As I blogged about previously, the main bottleneck in the oscilloscope code was in the drawing of the charts, in my previous post I modified DynamicDataDisplay to optimise this, but I wanted to make a Metro version of my app, and didn’t want to convert that library over, so I thought I’d look at doing the drawing myself.
First off, on Windows 7/.NET4 I used the SurfaceInteropHelper which allows Direct2D to be hosted on a WPF control, to do the drawing, and found that the CPU usage dropped from 70% to just under 40% (the code’s not worth showing here, and my use of Direct2D was pretty simplistic).
For the Windows 8 consumer preview, I created an app that used the SwapChainBackgroundPanel . It wasn’t obvious how to do this in an app created from scratch, so I butchered the SDK sample Metro style DirectX shooting game sample (XAML)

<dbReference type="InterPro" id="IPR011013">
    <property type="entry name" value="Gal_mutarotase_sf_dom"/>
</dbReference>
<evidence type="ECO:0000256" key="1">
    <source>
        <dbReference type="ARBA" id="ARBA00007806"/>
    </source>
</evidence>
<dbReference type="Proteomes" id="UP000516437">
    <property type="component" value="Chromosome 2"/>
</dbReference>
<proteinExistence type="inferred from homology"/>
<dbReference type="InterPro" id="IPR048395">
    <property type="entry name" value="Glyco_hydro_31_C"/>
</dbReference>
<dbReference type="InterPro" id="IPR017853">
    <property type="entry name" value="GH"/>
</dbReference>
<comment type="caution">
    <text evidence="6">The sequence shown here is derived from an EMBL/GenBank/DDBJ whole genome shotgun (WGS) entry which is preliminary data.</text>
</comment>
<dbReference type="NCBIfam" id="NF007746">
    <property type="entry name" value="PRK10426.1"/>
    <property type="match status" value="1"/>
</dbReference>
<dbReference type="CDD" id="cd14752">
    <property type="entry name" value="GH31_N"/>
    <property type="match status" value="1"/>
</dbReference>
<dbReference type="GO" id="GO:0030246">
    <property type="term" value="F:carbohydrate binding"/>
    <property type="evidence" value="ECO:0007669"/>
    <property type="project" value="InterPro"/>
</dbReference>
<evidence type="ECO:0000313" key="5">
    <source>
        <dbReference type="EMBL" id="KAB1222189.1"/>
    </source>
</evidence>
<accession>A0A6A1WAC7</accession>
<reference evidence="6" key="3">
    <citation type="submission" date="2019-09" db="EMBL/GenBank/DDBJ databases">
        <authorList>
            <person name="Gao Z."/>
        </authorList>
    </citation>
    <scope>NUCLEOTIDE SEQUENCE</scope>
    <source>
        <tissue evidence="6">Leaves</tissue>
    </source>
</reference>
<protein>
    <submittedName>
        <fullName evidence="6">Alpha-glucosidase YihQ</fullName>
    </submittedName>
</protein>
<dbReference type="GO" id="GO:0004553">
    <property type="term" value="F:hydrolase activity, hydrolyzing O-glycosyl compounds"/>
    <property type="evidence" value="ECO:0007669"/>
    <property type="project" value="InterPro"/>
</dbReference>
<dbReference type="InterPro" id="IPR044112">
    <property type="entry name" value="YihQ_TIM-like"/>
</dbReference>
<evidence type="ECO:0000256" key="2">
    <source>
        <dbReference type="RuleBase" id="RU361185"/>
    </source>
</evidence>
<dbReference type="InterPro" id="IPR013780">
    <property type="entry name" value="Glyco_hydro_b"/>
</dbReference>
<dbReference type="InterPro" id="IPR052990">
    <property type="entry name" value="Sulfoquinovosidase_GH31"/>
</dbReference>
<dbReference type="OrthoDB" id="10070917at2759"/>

This control allows Direct2D and XAML to be mixed in a metro app, but the control needs to be at the root element. I can see how this would be OK for an app such as a game where it could make use of overlayed controls, but for an app such as mine where I’d like to have multiple charts drawn using Direct2D it’s not ideal. Also, it seems to force the skeleton of the app to be written in C++ (where it would be nice to have a C# app host the controls, with the C++ –hidden- ).
This was awkward, but not a blocker to implementing the app on Metro… the blocker was to do with accessing the microphone. There are new Media Foundation libraries to do that, which do interoperate with the new C# async features than DirectShow (expose awaitable types):
The new version of RX (2.0 beta) has a new CreateAsync method instead of having an overload of Create that takes the async lambda).
The code above is untested, as the blocker is in the new MediaCapture library:
There’s no way to create a lossless MediaEncodingProfile from which to extract the raw waveform.
I think I’ll leave this app on the backburner until at least a later beta.
Labels: Direct2D, Oscilloscope